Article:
Taxes & the Australian transport sector

The paper I co-wrote with Dr. David Prentice on “A Conceptual Framework for the Reform of Taxes Related to Roads and Transport” for Australia’s Future Tax System Review was released today. Comments are welcome.


Mankiw & Turnbull on climate change compensations

Gregory Mankiw argues that President Obama should refuse to sign any version of the Waxman-Markey Bill that does not auction off carbon emission permits. Our own Joshua Gans apparently agrees. The opposition is based on the notion that if permits are not auctioned that the lump-sum gains received by firms who get the permits will […]

China oversteps it on Rio & Kadeer

There are now absurd claims by China that bribery by Rio Tinto has cost it $123b over 6 years – more than the total value of iron ore exports by Rio to China. The absurdity of these claims is compounded by the anger of the Chinese given that the current contract price offered to China […]

Democracy in operation or irresponsible politicking?

Quadrant has outdone itself this time with a forum of views encouraging the Senate over the next week to reject the proposed ETS. It is in the main – not entirely – the same old denialist nonsense – the science is wrong, all due to the sun, the earth is cooling, the earth hasn’t heated […]

Robert Lucas on facile criticisms of economics in the face of the GFC.

Here. We are getting glib critiques of economics (and particularly of the EMH) in the wake of the fast-receding GFC. RL sets things straight.

Let me take an excerpt from The Economist:


Recent GGE trends

I found this particularly useful. My only question relates to the recorded reduction of growth in energy related GGEs from 2007 to 2008 from 2.8% to 1.8%. This seems too abrupt even given the recession ! Coal now dominates oil and China, whose use of coal is growing at 7.1% annually is dominating recent aggregate […]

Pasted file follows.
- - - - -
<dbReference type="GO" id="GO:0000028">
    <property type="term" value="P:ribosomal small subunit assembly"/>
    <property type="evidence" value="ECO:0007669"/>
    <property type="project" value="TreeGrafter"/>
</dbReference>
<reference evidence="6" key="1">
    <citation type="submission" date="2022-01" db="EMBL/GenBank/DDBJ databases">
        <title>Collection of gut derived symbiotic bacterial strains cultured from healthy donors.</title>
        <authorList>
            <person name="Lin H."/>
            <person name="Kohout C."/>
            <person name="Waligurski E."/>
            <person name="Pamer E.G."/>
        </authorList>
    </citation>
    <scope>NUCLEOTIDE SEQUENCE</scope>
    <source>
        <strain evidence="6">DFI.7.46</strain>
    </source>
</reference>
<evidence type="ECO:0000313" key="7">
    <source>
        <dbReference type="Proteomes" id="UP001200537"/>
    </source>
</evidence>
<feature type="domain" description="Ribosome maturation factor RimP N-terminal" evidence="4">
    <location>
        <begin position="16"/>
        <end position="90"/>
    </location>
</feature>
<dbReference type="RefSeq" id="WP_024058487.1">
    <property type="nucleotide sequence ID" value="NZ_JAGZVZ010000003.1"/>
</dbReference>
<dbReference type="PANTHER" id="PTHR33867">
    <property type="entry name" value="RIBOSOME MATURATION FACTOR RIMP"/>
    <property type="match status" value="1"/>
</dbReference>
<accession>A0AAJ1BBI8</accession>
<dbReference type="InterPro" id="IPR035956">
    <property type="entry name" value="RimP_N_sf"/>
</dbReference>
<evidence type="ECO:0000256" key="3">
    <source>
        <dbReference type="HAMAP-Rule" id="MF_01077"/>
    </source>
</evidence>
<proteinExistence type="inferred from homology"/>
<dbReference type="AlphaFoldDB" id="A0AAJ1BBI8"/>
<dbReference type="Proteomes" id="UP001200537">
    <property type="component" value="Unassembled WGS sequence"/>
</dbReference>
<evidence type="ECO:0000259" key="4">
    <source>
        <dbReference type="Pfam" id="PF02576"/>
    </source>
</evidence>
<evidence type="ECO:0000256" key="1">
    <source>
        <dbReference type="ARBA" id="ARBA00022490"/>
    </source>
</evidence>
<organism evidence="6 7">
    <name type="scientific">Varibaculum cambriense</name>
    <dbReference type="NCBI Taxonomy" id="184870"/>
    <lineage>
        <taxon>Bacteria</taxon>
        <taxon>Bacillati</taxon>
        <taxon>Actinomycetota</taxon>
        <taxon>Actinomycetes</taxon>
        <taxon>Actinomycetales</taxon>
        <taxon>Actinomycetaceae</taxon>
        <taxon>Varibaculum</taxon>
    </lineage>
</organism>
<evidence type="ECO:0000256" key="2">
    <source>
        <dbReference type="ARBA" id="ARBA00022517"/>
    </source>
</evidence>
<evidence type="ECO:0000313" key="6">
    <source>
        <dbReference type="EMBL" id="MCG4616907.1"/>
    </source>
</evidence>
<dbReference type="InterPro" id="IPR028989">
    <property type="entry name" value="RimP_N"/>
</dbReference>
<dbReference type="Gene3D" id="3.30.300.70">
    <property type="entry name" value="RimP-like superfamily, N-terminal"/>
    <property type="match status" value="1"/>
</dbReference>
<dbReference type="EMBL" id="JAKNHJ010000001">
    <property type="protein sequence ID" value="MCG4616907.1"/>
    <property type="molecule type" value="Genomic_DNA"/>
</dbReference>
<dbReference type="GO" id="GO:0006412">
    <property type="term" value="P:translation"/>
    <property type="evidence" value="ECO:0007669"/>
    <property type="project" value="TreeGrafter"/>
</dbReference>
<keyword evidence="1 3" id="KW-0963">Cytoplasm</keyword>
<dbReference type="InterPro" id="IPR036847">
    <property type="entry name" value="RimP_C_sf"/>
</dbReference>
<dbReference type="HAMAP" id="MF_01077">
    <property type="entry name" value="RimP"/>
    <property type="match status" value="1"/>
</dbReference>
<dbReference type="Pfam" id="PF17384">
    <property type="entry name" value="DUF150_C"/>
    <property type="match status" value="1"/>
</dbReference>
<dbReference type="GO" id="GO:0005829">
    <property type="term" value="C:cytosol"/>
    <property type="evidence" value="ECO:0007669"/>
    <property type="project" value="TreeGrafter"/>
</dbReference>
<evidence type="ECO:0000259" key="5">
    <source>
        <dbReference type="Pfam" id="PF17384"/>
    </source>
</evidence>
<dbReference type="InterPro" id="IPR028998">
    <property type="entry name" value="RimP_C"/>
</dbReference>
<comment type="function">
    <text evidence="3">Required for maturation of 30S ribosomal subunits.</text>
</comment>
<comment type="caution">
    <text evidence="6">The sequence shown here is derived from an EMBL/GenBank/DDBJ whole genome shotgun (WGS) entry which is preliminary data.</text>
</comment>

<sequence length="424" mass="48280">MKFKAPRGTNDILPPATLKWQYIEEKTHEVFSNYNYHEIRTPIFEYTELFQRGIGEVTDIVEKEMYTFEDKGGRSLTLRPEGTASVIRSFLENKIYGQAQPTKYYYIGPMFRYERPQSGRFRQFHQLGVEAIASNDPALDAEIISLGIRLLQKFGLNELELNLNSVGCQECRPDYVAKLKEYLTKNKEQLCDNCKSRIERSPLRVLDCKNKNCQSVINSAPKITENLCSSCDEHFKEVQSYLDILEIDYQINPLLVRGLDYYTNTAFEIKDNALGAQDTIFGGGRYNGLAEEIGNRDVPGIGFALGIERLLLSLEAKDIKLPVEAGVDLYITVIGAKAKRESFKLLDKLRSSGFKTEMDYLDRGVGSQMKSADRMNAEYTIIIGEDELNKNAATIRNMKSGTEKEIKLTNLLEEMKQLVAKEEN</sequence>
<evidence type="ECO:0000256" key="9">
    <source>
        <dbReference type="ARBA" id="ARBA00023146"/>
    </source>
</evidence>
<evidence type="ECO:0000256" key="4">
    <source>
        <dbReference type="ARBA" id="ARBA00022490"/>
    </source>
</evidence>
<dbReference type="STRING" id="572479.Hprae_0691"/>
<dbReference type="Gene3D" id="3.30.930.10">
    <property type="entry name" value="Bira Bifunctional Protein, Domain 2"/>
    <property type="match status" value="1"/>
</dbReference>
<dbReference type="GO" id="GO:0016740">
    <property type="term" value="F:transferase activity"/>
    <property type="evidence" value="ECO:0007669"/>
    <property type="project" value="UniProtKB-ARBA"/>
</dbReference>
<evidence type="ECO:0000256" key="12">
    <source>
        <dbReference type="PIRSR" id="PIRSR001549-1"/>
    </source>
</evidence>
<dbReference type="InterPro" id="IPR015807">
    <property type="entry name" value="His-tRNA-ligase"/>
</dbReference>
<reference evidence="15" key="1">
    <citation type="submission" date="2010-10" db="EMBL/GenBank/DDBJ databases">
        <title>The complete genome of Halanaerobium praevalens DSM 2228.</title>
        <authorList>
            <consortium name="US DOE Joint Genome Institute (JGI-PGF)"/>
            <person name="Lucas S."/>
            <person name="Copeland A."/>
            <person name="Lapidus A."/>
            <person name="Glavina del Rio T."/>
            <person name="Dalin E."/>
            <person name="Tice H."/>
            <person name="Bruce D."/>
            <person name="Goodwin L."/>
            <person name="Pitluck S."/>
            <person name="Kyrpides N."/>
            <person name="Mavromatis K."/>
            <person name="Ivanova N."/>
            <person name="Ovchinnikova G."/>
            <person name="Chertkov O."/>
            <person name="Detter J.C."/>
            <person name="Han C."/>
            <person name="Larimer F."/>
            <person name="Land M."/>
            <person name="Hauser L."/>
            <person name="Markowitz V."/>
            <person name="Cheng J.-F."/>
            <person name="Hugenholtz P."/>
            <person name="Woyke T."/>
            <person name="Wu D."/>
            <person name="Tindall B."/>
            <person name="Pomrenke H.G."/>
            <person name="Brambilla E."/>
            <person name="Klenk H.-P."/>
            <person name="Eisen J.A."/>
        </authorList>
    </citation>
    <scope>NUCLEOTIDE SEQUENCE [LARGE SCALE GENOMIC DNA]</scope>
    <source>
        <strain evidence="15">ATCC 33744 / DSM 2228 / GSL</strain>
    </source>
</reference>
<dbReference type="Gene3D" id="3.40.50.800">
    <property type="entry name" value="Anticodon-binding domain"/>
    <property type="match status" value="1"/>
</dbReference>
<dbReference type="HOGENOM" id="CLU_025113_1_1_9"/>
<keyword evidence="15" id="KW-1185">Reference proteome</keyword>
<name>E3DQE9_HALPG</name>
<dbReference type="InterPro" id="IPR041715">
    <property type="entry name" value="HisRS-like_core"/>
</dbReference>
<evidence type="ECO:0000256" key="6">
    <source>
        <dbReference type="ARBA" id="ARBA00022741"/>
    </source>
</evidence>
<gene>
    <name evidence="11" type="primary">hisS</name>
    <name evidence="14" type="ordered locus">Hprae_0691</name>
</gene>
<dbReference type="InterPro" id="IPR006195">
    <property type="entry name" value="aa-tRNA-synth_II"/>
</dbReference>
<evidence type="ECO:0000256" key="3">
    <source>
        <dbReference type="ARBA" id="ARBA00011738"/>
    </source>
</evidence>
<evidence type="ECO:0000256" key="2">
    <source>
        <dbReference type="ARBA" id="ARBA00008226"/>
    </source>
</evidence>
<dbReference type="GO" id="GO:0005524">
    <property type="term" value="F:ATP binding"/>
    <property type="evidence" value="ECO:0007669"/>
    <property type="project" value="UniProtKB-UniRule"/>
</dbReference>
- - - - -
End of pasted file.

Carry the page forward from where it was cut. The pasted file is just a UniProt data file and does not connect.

Estimating instantaneous traffic congestion costs

In commenting on an earlier thread Paul H cited a graphic showing how the Chinese know what the short-run travel times are in a vast city like Beijing. It is apparently based on the (real time) travel times of 10,000 taxis in the city. It provides a guide to instantaneous marginal congestion costs based on […]

Attacking Turnbull

The pursuit of Malcolm Turnbull should now cease. It is clear that Godwin Grech – a formerly respected public servant who ran the OzCar policy for Labor – provided a false email to Turnbull that was the basis of Turnbull’s attack on Swan and Rudd and which therefore distorted this attack. The Labor Party is […]

Braess paradox

One of the pretty results of road supply theory is that if you add extra links to a road network you can make everyone on the network worse off. Equivalently closing down links can improve all traffic flows. JB pointed me to this nice exposition. It is called the Braess paradox and its a well […]

IPPC Reports worth reading

The best source of information on climate change that I am aware of comprise the 3 IPCC reports (The Physical Science Basis; Impacts, Adaptation and Vulnerability and the most recent Mitigation and Climate Change). All are available free online though their volume makes the relatively expensive printed versions of these reports of further value. The […]